Today, parents have yet another concern: values and discipline. They don't want their children spitting expletives, talking back, and wiping jellied mouths on the draperies; and with both parents working, they don't have time to do the job themselves. Montessori helps take up the slack. ``Parents realize that moral aspects are very much a part of Montessori,'' without a religious connection, says Bretta Weiss, director of the American Montessori Society (AMS), a national accrediting organization in New York City.
``What drew me to Montessori as the parent of a three-year-old,'' says Carol Zsolnay, a working mother, ``was that children are taught responsibility, and they're taught to respect and understand each other's strengths and weaknesses.''
Contrary to common belief, many working parents today also look for an atmosphere that's unhurried. ``They want to be sure there's no stress at all,'' says Jacqueline Bergen, executive director of the Near-North School, which is at capacity enrollment of 300, from toddlers of two through eighth graders. Although some Montessori schools span from 11 months to 13 years, the majority concentrate on the highly impressionable years of three to six.
Public school officials are aware of the Montessori cachet. Over the last decade, they have been using it in numerous cities to help reverse white flight. ``We thought it would attract Anglo parents to voluntarily send their young children (3- to 5-year-olds) to a part of the city that is primarily black and Hispanic,'' says Paula Biwer, Montessori coordinator at Mitchell Elementary School in Denver. ``We succeeded before the doors even opened.'' Next year Mitchell will expand its program to include the first grade.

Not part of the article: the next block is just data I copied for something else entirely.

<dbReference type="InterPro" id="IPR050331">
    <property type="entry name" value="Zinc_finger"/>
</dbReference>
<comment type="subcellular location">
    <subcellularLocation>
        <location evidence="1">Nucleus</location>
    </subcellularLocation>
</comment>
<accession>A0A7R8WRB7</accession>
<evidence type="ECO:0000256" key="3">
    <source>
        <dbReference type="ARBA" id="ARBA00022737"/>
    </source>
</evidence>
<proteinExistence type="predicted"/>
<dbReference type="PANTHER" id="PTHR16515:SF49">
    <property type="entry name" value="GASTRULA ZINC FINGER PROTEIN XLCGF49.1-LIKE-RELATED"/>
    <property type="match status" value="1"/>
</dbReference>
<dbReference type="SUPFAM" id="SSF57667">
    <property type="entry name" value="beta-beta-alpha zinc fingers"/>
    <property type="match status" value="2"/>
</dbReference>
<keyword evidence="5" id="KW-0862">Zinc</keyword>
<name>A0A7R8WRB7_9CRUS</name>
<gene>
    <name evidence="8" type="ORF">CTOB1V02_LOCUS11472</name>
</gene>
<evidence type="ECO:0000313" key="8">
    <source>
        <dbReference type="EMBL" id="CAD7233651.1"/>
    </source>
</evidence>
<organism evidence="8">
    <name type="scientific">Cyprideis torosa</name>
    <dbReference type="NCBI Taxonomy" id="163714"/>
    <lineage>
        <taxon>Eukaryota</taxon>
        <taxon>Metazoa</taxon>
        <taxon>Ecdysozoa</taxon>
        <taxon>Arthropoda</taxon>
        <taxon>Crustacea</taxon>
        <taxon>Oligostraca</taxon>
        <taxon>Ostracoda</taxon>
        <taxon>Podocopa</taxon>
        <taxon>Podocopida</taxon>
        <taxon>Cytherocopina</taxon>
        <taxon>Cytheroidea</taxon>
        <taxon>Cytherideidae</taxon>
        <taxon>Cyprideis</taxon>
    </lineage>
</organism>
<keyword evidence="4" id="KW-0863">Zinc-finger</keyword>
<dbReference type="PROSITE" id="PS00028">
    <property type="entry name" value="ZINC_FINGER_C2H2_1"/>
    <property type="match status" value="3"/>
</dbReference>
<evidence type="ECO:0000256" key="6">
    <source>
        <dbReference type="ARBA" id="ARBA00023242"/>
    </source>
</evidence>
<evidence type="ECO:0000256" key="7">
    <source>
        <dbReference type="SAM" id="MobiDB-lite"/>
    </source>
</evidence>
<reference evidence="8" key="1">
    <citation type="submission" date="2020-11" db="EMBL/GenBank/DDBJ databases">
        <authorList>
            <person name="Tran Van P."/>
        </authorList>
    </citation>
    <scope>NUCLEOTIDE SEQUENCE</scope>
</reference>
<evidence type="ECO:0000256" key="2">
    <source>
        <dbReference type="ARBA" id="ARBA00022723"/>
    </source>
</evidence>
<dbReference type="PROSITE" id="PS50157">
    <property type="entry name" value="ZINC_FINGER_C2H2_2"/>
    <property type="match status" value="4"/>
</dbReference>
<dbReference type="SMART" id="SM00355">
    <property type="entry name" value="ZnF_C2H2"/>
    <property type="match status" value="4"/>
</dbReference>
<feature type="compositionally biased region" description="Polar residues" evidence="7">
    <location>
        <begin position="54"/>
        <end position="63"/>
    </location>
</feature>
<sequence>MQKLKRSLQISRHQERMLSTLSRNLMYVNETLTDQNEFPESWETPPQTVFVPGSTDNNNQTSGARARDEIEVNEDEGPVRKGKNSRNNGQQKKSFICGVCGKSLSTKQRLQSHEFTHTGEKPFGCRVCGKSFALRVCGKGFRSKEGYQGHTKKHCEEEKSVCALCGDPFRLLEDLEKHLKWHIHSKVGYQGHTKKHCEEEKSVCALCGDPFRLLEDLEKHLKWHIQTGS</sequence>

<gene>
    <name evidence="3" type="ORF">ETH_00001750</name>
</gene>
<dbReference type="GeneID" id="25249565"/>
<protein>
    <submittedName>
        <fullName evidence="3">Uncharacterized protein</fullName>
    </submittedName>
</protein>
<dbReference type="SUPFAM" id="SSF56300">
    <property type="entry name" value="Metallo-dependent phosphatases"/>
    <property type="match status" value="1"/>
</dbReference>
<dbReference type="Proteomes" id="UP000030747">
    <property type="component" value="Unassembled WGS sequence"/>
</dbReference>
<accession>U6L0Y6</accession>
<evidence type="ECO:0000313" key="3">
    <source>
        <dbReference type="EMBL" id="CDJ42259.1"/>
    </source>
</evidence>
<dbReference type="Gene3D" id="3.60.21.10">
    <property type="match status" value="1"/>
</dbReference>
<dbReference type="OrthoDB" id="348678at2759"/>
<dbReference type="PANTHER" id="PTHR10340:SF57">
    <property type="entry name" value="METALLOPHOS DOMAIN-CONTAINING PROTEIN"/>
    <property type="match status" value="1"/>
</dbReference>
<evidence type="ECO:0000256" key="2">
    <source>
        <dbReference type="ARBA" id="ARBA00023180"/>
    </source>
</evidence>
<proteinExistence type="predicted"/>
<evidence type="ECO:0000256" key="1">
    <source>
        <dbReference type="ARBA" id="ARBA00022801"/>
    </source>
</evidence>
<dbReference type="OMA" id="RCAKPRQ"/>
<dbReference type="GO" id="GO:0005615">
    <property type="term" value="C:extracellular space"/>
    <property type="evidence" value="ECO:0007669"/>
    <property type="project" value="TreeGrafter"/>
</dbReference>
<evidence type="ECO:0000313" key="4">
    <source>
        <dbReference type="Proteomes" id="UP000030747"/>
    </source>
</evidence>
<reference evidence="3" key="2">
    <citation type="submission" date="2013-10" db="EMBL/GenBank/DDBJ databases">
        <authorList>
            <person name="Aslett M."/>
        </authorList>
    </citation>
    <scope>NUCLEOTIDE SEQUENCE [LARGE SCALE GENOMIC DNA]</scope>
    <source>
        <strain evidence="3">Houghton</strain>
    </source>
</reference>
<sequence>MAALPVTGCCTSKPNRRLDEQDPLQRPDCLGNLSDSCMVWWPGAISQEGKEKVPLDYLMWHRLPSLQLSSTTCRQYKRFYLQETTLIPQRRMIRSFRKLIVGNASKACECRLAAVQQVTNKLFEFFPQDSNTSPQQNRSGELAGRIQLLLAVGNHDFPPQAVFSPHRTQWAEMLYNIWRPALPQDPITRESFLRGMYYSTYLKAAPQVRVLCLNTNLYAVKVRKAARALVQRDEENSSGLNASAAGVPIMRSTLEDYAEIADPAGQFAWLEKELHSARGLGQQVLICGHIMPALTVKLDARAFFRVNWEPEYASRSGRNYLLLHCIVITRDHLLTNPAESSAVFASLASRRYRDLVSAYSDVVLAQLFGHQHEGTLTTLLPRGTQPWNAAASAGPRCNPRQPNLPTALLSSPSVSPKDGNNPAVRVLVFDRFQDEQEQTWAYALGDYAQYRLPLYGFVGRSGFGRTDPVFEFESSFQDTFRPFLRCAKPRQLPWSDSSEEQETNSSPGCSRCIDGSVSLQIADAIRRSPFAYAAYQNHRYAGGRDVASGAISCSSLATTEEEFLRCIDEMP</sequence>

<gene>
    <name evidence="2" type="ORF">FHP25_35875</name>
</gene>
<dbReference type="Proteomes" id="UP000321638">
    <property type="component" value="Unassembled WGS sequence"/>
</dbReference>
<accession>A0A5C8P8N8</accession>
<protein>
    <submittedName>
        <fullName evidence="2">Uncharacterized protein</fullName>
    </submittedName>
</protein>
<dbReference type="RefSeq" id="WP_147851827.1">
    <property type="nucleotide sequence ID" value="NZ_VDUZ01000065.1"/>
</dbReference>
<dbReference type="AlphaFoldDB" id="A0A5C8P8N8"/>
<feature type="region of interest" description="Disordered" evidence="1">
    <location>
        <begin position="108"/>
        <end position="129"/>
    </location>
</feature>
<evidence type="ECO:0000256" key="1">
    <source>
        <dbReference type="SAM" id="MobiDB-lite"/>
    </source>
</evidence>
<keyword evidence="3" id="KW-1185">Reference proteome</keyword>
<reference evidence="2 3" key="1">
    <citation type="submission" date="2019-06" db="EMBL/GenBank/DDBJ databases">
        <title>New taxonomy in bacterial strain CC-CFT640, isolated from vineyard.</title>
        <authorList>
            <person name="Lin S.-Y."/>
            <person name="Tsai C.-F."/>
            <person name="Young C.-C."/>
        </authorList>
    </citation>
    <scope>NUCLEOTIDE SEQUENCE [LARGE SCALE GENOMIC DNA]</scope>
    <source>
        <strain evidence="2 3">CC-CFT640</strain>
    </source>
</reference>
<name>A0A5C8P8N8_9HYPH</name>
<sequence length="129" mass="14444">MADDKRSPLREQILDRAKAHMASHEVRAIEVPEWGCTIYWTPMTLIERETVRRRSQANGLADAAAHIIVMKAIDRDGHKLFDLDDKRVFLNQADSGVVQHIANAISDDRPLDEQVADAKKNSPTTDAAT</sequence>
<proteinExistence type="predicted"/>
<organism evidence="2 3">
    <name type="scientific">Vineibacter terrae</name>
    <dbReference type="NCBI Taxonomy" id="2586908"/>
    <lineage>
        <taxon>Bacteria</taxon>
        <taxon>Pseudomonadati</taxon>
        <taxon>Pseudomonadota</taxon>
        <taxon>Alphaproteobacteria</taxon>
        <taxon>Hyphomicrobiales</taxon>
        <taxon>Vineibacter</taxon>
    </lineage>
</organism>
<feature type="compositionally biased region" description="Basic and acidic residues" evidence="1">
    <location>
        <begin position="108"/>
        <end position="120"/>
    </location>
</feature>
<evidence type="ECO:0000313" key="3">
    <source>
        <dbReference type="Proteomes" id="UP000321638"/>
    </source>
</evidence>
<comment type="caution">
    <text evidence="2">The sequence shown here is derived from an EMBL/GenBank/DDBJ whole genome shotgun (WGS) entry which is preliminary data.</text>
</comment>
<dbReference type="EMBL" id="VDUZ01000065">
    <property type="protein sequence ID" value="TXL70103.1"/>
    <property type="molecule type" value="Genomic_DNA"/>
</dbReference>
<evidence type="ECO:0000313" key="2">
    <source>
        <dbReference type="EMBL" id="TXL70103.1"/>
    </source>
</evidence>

Currently, about 50 Montessori programs operate in public schools across the nation, according to Jon Osterkorn, executive director of the Association Montessori Internationale - USA (AMI) in San Francisco, a national accrediting and parent organization founded by Maria Montessori. In Houston, some 50 parents from affluent areas camped out in February for four nights on Dodson Elementary grounds in the inner city to register their children for the public school's 11-year-old Montessori program.
According to Dr. Osterkorn, the Montessori method is well suited to culturally diverse classrooms because it takes individual children where they are - not where society thinks they should be at a particular age. Nobody is higher or lower; nobody is better or worse. Each tackles his or her own task - an approach that minimizes tensions, Montessori advocates say.
A major concern in Montessori circles is that the name isn't copyrighted, and anyone - trained or untrained - can hang out a shingle. It's up to parents to investigate. Monthly costs for primary youngsters, full day, range from about $40 to more than $500, with city rates in the Northeast being highest and rural rates in the West the lowest.